DUI Death Lawsuit Leads to $15M Judgment

By ROBIN FITZGERALD | October 7, 2011

A woman who was killed with three others in a head-on collision four years ago this week had just left a Gulfport bar where, by most accounts, she was visibly drunk when the waitresses continued to serve her alcohol and allowed her to drive away.

A lawsuit and the state’s dram shop law have led to a $15 million judgment against Slippery Nick’s Saloon and Grill. The bar has closed and its owner can no longer operate a lounge in Mississippi.

Newlyweds Brad Downs, 21, his wife, Samantha, 19, and their friend, Chris Dafoe, 24, all of Gulfport, died Oct. 6, 2007. Brad Downs was driving them to see a movie in a Ford Mustang when a Mitsubishi Endeavor driven by Deborah Stewart of Gulfport veered into their lane on Mississippi Highway 53.

Stewart, 38, also died, and her passenger was ejected and critically injured.

A toxicology test later showed Stewart’s blood-alcohol content level was 0.119. State law considers 0.08 percent or higher too drunk to drive.

Heirs of the three young adults don’t believe they will receive any money from the judgment. The lounge did not have liability insurance.

“The lawsuit was never about the money,” said Bill Downs, Brad Downs’ father. “It was about accountability. I wanted the owner of the bar to stand up and take responsibility.

“I want the public to know that the state’s dram shop law holds lounge and tavern owners accountable when they serve alcohol to patrons who are visibly drunk and then allow them to get behind the wheel of a car and hurt or kill someone.”

The message is more important than the money, he said. Downs and his wife, Julie, now lead the Mothers Against Drunk Driving chapter in Harrison, Hancock and Stone counties.

“Money won’t bring them back,” he said, “but we want to do everything we can to save the lives of others.”

Attorney Mark Davis said Slippery Nick’s violated the dram shop law and its owner, Nicholas Dorich, admitted it by signing an agreement on the bar’s behalf. The judgment was against the lounge, not the owner.

The dram shop law makes bar owners legally liable if a patron, who was served alcohol at their business while visibly intoxicated, negligently causes an accident, Davis said.

The law’s odd name comes from a centuries-old reference to a small drink of alcohol. Taverns that sold drinks by the dram were known as a dram shop, a seller of alcohol.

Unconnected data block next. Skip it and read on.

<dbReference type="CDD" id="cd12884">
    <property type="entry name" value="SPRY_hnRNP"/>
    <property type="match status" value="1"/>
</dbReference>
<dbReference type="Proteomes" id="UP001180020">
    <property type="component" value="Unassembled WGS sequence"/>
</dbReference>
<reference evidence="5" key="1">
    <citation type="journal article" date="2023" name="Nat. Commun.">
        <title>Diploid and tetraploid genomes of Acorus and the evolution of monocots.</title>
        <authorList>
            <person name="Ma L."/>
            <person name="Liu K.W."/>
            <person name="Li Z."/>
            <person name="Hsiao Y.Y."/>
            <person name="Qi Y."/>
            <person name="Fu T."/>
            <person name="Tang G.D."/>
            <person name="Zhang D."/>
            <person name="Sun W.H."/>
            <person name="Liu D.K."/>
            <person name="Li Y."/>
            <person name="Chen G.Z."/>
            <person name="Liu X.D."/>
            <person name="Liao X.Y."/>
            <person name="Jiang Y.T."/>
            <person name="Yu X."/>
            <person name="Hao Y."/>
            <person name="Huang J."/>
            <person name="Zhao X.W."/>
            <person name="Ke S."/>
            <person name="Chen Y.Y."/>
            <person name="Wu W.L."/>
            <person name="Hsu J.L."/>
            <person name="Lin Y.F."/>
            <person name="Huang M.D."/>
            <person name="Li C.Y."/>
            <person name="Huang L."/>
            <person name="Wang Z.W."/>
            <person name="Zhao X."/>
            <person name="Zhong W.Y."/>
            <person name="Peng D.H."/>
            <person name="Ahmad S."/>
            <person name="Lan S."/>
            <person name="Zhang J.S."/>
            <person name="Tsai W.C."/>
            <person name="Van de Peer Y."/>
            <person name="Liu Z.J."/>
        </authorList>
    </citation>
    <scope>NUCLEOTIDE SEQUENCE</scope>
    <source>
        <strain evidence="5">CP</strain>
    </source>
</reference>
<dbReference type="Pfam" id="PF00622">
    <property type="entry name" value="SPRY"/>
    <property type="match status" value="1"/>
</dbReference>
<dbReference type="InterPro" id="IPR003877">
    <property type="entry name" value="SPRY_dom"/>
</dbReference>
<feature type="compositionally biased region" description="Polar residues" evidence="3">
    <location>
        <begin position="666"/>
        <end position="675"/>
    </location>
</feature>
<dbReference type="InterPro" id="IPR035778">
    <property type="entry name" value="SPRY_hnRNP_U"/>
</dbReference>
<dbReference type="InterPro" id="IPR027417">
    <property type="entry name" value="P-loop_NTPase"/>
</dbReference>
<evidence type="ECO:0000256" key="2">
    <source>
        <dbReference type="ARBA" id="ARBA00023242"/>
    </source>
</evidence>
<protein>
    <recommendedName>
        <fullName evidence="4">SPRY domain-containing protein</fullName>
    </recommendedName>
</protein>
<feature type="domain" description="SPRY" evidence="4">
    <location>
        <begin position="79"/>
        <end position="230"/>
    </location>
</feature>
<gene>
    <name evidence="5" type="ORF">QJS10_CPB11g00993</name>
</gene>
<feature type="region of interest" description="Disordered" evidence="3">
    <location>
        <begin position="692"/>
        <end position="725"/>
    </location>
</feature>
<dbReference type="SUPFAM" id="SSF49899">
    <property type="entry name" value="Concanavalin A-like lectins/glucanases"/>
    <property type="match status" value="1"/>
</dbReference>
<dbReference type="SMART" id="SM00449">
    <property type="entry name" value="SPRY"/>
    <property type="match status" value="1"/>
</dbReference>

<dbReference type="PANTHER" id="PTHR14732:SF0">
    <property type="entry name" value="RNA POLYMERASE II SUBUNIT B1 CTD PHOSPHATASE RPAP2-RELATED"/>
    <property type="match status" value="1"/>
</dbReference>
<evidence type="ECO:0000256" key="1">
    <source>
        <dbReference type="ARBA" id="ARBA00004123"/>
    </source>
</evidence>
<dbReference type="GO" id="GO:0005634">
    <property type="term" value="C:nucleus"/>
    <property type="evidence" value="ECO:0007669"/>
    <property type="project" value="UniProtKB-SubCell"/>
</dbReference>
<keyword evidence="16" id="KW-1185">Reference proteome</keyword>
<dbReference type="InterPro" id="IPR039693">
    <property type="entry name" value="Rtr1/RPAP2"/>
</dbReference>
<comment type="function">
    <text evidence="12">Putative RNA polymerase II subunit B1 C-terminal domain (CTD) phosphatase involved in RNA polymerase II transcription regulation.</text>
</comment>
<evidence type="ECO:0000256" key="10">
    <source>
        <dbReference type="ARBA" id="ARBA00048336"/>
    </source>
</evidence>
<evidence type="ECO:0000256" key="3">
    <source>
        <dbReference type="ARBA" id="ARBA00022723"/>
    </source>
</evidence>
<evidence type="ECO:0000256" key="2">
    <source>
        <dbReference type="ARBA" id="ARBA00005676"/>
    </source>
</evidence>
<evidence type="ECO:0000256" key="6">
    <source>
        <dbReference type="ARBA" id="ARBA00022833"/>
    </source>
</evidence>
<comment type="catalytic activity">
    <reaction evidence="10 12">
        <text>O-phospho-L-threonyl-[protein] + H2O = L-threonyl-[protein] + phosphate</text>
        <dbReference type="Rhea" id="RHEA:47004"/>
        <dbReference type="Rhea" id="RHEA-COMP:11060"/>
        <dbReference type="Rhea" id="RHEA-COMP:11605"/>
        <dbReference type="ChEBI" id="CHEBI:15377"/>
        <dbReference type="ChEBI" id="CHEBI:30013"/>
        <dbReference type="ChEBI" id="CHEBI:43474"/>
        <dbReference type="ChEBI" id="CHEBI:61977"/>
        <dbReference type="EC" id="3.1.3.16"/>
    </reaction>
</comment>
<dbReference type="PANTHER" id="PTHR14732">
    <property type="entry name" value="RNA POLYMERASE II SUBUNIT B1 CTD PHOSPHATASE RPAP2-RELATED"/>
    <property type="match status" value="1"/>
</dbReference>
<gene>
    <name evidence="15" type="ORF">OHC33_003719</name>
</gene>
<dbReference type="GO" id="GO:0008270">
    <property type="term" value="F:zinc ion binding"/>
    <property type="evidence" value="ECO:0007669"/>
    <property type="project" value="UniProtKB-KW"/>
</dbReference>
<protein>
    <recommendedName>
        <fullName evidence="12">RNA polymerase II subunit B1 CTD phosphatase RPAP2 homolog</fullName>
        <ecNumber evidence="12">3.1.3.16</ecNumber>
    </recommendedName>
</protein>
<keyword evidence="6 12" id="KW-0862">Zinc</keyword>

Davis was prepared to prove the case at trial with the law and the testimony of a lounge patron and former bar manager who saw waitresses continue to serve Stewart alcohol while she was visibly intoxicated.

“The bar did nothing to prevent her from driving,” Davis said.

An accident report showed Stewart’s speedometer was stuck on 80 mph, and her auto insurance had lapsed.

Most dram shop cases don’t result in a lawsuit, Davis said, because it’s usually unclear where a drunk driver got their alcohol, or whether they were served alcohol while obviously intoxicated.

“The courts only see the tip of the iceberg,” he said. “It is common for drunk drivers to cause serious accidents. It is also common for the same drunk drivers to have been served alcohol by a local tavern, many while visibly intoxicated.”

In this case, he said, four people died, and the Downs family and Gulfport police asked questions. At the time of the crash, Stewart was wearing a bracelet given to Slippery Nick’s patrons.

“Unfortunately, in Mississippi, there is no requirement that a business that sells alcohol maintain liability insurance,” Davis said.

“However, the court did all it could by issuing a permanent junction against Nicholas Dorich that prevents him from ever opening a tavern again in Mississippi.”

The young adults’ heirs sued for $20 million in damages and later agreed with Dorich for a judgment. Circuit Judge John Garguilo signed an order in June for $15 million, awarding $10 million to Brad Downs’ family and $2.5 million each to the families of Samantha Downs and Chris Dafoe.

Dorich could not be reached for comment.

Brad and Samantha Downs were high school sweethearts. They had been married 3-1/2 months. He was a technician at a car dealership. She wanted to become a nurse.

Dafoe had just been hired to start a new job with a waste-management company.

The night they were killed, Bill Downs, who works for the Gulfport School District, was driving home when he reached a road block. A wreck had occurred. He tried to call the young adults to warn them of the road closure but couldn’t reach them. He drove to Cinemark but didn’t see their car.

“I knew in my gut it was them,” he said. He drove back to the scene but wasn’t allowed to get close enough to see. “I knew at least two people were dead. I drove to the hospital and waited. I was there when the coroner came out of the room and he told me.”

Stewart and the newlyweds were pronounced dead. Dafoe died a couple of hours later.

Bill and Julie Downs have since channeled their grief into positive action by becoming involved with MADD.”

“I am the voice of Victim,” he said, “and I will be heard.”

He speaks about their loss once a month at victim-impact meetings that drunken drivers are court-ordered to attend. His wife manages two online support groups on Facebook.

Samantha Downs’ mother, Michelle Kleiser, is not as pleased with the judgment as the Downses.

Kleiser said a part of herself died when her daughter died.

“She was only 19,” Kleiser said. “Yes, she had hopes and dreams. Her dream came true because she married Brad. But she wanted to be a mama.”

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